Both version 1 and 2 of SSH meet the characteristics of a secure private communication session because:
220.127.116.11. SSH server authenticationAs mentioned earlier, SSH clients always verify the identity of an SSH server before sending any user authentication information -- the ordering here is critical because it prevents a rogue server from impersonating a real server and capturing user authentication information. The server authentication mechanism does not rely on name service or IP address authentication. If you connect to a machine via Telnet, you are relying on your name service to give you the correct IP address information; if an attacker can feed you bad name service data, you will be connected to the attacker's machine and will happily give it your username and password information.
In both versions of SSH, public key cryptography is used to prove the identity of a server. The first part of checking the identity is to verify that you have a valid public key for the server that you wish to connect to. At the time SSH version 1 was developed, this was a very difficult problem because there was no standard interoperable global infrastructure for the purpose of distributing and verifying public keys. This situation is slowly improving, and SSH version 2 can use a certificate authority to verify a public key (this is one of the features provided by using TLS, which is discussed in Chapter 14, "Intermediary Protocols"). SSH version 2 also supports the mechanism developed for SSH version 1.
The solution SSH version 1 uses is novel; the client retrieves the public key from the server itself, checks to see if it already knows a key for a server having this name, and compares the keys. A mismatch in keys causes a warning to be printed. When the client doesn't already have a key, it also prints a warning and optionally stores the public key for the next time you connect to the server. This system makes the client vulnerable to a hostile server on the first connection, but it does provide significantly more security than having the client vulnerable to a hostile server on every connection.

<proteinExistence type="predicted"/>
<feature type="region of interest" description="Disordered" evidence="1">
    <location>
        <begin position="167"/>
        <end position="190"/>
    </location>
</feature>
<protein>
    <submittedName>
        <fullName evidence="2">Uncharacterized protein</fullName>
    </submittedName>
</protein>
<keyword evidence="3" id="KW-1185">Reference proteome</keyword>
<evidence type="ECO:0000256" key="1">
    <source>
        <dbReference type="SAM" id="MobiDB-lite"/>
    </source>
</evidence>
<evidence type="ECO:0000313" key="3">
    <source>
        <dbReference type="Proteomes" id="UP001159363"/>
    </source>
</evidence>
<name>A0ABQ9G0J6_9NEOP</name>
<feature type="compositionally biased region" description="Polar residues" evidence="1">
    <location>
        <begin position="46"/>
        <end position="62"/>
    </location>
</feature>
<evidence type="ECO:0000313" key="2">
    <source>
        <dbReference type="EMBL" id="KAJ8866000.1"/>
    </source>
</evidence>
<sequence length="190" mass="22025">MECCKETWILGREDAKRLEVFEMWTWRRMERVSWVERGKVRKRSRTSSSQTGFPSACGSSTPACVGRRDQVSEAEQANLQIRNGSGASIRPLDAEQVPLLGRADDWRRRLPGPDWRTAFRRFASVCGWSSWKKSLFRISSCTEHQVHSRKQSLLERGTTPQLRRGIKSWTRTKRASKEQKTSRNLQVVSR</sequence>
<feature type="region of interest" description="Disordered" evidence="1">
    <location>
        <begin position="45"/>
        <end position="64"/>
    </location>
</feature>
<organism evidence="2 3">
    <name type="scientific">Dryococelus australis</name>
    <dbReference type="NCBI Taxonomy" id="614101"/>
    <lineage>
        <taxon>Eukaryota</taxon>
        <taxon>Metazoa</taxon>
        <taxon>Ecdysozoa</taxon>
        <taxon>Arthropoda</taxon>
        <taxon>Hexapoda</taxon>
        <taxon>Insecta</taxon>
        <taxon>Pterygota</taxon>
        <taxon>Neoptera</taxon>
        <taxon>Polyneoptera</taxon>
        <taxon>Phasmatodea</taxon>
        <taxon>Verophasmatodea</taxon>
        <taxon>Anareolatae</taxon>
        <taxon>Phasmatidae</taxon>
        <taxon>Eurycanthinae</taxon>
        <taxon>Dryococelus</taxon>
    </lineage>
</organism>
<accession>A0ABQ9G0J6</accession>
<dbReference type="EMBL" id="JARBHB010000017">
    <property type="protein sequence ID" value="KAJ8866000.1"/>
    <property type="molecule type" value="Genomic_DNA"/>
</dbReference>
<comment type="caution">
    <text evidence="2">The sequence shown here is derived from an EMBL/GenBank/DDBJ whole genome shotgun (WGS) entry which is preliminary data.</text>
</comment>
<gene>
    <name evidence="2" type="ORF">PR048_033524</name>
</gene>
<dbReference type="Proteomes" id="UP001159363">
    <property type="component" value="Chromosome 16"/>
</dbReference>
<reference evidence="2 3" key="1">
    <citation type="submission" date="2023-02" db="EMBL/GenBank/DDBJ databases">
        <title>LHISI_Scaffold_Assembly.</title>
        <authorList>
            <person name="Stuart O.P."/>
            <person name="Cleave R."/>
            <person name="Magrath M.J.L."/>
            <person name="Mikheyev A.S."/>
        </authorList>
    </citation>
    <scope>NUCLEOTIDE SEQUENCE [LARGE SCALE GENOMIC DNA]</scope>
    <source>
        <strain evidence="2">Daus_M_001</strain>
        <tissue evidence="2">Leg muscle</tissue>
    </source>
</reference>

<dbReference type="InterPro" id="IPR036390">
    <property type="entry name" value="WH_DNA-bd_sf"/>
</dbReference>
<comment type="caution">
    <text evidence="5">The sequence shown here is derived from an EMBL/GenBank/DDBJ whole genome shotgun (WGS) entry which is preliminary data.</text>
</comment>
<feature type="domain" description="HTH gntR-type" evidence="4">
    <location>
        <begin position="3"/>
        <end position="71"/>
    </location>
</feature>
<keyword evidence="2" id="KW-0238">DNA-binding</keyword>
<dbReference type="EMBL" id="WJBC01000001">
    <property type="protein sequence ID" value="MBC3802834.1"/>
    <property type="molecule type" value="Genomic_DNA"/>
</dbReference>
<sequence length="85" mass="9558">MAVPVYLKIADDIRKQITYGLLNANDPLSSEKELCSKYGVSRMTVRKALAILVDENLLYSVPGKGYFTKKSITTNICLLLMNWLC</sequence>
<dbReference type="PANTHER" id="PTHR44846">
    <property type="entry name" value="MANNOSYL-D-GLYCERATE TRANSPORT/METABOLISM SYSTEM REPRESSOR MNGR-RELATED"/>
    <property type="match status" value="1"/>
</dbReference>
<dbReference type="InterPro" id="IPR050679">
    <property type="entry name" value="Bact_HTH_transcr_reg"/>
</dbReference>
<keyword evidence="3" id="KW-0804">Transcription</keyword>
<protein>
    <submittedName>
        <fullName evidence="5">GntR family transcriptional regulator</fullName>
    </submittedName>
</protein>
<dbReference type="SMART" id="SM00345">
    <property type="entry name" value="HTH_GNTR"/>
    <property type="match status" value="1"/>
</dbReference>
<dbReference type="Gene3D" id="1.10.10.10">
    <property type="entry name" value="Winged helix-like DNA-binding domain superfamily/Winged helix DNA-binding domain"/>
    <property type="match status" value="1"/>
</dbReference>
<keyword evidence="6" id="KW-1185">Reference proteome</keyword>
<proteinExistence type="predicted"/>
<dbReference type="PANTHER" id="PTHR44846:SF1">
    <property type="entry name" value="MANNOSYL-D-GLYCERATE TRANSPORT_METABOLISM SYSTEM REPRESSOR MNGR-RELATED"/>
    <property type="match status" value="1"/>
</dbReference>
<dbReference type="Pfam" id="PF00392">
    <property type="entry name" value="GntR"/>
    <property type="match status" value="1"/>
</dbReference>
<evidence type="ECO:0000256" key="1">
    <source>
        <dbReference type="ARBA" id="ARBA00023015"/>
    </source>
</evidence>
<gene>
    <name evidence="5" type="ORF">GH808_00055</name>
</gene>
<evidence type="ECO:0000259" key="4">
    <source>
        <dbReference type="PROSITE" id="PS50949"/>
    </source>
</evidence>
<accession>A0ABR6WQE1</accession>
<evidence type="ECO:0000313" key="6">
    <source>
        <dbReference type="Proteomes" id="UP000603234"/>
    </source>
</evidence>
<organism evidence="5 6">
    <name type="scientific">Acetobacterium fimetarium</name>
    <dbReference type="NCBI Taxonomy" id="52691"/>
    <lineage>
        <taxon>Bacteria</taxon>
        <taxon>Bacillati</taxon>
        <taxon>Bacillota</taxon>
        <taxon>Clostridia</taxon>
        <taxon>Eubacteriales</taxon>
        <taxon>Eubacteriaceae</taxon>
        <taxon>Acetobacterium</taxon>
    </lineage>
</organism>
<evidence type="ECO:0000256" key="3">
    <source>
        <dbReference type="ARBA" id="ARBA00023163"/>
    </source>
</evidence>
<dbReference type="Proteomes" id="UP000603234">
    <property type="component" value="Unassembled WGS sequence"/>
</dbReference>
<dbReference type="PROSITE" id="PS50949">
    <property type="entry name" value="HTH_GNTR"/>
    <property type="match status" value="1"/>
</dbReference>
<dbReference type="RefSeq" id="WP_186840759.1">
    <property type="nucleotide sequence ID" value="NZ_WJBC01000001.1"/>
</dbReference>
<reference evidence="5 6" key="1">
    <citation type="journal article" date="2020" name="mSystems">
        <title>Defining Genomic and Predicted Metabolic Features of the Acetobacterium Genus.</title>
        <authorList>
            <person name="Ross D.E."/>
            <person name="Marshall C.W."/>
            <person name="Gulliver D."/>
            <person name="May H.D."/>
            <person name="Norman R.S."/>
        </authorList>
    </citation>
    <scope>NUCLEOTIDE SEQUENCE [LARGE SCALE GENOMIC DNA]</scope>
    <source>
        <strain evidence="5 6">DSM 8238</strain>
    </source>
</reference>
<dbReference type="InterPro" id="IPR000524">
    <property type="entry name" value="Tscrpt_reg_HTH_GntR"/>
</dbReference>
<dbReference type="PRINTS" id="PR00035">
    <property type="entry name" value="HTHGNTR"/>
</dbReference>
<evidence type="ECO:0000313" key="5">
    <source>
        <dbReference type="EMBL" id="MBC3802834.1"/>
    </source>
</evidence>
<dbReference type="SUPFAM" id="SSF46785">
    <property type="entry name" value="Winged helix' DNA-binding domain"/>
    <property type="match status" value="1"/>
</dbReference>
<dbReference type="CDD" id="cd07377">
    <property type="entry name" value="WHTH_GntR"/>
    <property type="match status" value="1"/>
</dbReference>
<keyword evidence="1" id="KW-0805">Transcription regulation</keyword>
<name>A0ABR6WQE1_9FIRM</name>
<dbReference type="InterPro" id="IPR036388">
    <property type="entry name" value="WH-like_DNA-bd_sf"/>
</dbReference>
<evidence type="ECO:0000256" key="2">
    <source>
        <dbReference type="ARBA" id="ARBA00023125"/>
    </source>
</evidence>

It is also possible to provide a local system database of keys for servers that users might want to connect to. This protects clients against a hostile server but at the expense of maintaining the local database. Having a local database is effective only if it is possible to know in advance which servers clients are going to connect to.
After checking the validity of a key, SSH then checks the identity of the server by sending a message encrypted using the public key. When the server proves that it successfully decrypted the message, and therefore knows the private part of the public key, the client believes it is talking to the correct server.
SSH version 2 does not always use public key algorithms for this. See the description of TLS in Chapter 14, "Intermediary Protocols", for how server identity is determined.
18.104.22.168. SSH client authenticationThe SSH protocol supports a number of client authentication mechanisms:
22.214.171.124. Additional SSH options for client controlAn SSH server may accept or reject a connection based upon a number of conditions in addition to its client and user authentication, including:
126.96.36.199. SSH session hijacking protectionOne of the important features of SSH is that it prevents session hijacking. Both versions of SSH use a message integrity mechanism to prevent hijacking. This makes it difficult for a third party to take over an open connection and use it because the third party must generate packets that both ends will accept. Versions 1 and 2 use different mechanisms, and each is believed to make it virtually impossible to hijack a session -- no successful hijackings have ever been reported. However, the cryptographic techniques used in SSH version 2 (because it uses TLS) are considered to be superior.